When it comes to obesity, men exhibit a higher incidence of metabolic syndrome than women in early adult life, but this sex advantage wanes in postmenopausal women. A key diagnostic of the metabolic syndrome is insulin resistance in both peripheral tissues and brain, especially in the hypothalamus. Since the anorexigenic hormone 17β-estradiol (E2) regulates food intake in part by inhibiting the excitability of the hypothalamic neuropeptide Y/agouti-related peptide (NPY/AgRP) neurons, we hypothesized that E2 would protect against insulin resistance in NPY/AgRP neurons with diet-induced obesity (DIO). Therefore, we did whole-cell recordings and single cell quantitative polymerase chain reaction in arcuate NPYGFP neurons from both female and male mice to test the efficacy of insulin with DIO. The resting membrane potential and input resistance of NPY/AgRP neurons were significantly increased in DIO versus control-diet fed males. Most notably, the efficacy of insulin to activate KATP channels in NPY/AgRP neurons was significantly attenuated, although the KATP channel opener diazoxide was fully effective in NPY/AgRP neurons from DIO males, indicating that the KATP channels were expressed and functional. In contrast, insulin was fully efficacious to activate KATP channels in DIO females, and the response was reversed by the KATP channel blocker tolbutamide. However, the ability of insulin to activate KATP channels was abrogated with ovariectomy but fully restored with E2 replacement. Insulin resistance in obese males was likely mediated by an increase in suppressor of cytokine signaling-3 (SOCS-3), protein tyrosine phosphatase B (PTP1B) and T-cell protein tyrosine phosphatase (TCPTP) activity, since the expression of all 3 mRNAs were upregulated in the obese males but not in females. As proof of principle, pre-incubation of hypothalamic slices from DIO males with the PTP1B/TCPTP inhibitor CX08005 completely rescued the effects of insulin. Therefore, E2 protects NPY/AgRP neurons in females against insulin resistance through, at least in part, attenuating phosphatase activity. The neuroprotective effects of E2 may explain sex differences in the expression of metabolic syndrome that disappears with the loss of E2 in aging.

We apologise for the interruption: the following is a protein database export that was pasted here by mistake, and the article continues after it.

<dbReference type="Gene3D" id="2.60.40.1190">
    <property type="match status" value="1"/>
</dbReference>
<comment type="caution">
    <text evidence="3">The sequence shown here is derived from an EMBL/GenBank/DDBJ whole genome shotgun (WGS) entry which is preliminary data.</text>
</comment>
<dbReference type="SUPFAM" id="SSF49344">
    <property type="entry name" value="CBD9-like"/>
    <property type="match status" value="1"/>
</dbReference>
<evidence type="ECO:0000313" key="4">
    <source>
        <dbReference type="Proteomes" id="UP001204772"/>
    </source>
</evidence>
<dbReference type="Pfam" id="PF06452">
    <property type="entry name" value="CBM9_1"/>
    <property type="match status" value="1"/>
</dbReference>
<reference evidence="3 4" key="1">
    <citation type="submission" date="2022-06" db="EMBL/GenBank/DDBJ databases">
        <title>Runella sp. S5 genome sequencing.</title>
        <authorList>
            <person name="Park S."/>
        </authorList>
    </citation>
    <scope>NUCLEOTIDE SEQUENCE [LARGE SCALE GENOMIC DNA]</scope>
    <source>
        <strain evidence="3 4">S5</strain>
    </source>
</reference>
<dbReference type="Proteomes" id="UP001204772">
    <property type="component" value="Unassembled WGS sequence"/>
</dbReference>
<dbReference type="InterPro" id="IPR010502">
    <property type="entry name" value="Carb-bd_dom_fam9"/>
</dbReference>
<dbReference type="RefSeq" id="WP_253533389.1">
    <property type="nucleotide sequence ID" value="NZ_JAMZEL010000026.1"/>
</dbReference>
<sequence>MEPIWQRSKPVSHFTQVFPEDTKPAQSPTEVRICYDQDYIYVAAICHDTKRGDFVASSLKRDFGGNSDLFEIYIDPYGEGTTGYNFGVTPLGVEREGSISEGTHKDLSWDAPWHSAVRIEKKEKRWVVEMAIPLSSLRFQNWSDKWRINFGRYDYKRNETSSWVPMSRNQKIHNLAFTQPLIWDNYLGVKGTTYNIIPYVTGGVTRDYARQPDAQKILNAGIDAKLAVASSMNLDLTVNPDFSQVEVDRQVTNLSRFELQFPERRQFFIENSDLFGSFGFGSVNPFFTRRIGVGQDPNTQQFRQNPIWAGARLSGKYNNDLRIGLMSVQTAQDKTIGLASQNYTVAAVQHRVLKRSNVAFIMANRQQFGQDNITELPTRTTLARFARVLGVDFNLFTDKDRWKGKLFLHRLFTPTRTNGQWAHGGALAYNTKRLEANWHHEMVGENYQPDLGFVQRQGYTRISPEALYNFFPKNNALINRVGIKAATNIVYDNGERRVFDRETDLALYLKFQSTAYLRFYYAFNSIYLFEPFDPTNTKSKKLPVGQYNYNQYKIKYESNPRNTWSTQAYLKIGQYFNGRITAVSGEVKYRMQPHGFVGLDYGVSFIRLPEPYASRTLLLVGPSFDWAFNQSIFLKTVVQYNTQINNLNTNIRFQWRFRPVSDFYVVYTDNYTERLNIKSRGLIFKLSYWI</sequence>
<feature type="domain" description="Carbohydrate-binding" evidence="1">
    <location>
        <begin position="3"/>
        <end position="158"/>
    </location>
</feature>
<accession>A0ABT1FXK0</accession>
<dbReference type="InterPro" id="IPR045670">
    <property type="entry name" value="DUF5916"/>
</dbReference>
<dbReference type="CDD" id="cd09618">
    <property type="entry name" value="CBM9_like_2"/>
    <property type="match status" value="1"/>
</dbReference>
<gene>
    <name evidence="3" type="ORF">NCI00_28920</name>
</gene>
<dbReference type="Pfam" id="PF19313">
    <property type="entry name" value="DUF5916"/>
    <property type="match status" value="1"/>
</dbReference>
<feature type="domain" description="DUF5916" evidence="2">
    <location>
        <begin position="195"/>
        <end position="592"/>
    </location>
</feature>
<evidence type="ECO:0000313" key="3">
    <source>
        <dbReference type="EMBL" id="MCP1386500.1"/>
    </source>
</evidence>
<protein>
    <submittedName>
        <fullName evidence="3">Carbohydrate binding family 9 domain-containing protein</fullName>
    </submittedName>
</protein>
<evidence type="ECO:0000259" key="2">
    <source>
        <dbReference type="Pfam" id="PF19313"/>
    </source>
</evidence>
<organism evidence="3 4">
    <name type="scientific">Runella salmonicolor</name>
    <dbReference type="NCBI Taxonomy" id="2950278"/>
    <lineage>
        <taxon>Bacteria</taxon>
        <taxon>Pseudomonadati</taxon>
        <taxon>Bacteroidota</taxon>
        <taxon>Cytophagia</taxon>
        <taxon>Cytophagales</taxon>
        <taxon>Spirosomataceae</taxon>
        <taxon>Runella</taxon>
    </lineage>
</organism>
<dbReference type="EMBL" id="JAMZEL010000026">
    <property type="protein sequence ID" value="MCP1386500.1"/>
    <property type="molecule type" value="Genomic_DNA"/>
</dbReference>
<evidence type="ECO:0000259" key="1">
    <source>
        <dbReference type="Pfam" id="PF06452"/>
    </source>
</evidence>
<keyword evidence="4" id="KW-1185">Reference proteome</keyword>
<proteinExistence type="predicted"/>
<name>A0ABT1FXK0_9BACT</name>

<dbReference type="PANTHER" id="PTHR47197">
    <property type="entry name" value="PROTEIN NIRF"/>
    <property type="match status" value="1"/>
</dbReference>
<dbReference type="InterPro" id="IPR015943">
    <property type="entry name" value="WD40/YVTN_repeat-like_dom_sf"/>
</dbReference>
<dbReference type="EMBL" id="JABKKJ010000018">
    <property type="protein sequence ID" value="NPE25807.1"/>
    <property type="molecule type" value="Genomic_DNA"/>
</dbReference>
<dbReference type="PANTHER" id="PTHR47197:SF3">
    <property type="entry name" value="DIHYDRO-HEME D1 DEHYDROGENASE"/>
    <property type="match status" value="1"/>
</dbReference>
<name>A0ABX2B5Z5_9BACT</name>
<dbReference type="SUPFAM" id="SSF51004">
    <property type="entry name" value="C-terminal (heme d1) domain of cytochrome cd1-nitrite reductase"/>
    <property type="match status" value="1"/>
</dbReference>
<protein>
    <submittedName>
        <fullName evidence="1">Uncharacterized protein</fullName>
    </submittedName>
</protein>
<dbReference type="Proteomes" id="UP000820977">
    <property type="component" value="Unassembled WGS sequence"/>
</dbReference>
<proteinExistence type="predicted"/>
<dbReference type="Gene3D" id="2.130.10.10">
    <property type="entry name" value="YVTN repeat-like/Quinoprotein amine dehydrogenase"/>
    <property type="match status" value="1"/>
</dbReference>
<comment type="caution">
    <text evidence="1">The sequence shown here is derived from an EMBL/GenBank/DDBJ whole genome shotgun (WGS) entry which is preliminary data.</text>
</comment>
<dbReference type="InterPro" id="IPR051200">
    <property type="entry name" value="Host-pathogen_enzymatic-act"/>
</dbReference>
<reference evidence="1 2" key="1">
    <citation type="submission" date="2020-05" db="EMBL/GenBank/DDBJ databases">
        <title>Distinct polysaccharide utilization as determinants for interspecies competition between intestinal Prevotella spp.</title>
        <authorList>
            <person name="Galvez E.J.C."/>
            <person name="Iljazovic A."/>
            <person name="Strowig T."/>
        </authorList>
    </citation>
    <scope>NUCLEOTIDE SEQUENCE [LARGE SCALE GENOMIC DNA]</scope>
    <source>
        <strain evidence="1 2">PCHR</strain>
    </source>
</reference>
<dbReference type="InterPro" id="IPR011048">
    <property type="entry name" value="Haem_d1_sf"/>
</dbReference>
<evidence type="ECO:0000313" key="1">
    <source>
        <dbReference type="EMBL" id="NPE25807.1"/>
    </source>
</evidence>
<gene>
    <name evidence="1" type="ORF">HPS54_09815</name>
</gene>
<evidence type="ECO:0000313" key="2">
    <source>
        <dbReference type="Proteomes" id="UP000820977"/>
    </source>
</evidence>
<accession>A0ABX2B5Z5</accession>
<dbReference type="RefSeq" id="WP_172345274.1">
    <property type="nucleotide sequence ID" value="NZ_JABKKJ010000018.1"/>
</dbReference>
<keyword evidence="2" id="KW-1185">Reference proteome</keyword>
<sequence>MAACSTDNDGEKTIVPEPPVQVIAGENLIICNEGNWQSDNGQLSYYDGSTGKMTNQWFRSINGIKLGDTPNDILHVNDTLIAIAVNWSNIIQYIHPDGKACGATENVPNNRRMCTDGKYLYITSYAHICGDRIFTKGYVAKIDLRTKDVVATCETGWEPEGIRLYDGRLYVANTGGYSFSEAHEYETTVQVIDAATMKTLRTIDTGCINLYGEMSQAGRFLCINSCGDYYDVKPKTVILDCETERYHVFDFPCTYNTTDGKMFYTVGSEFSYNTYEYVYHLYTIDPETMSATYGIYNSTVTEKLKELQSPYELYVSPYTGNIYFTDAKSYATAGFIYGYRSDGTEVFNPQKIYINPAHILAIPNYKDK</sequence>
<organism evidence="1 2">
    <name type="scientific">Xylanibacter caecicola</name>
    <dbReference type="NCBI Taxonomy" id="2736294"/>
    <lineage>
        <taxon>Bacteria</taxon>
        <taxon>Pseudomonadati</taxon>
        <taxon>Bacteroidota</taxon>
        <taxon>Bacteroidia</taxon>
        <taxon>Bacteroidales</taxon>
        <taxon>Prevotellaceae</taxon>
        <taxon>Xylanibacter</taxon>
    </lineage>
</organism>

Neuroendocrinology – Pubmed
Published: Apr 30, 2020
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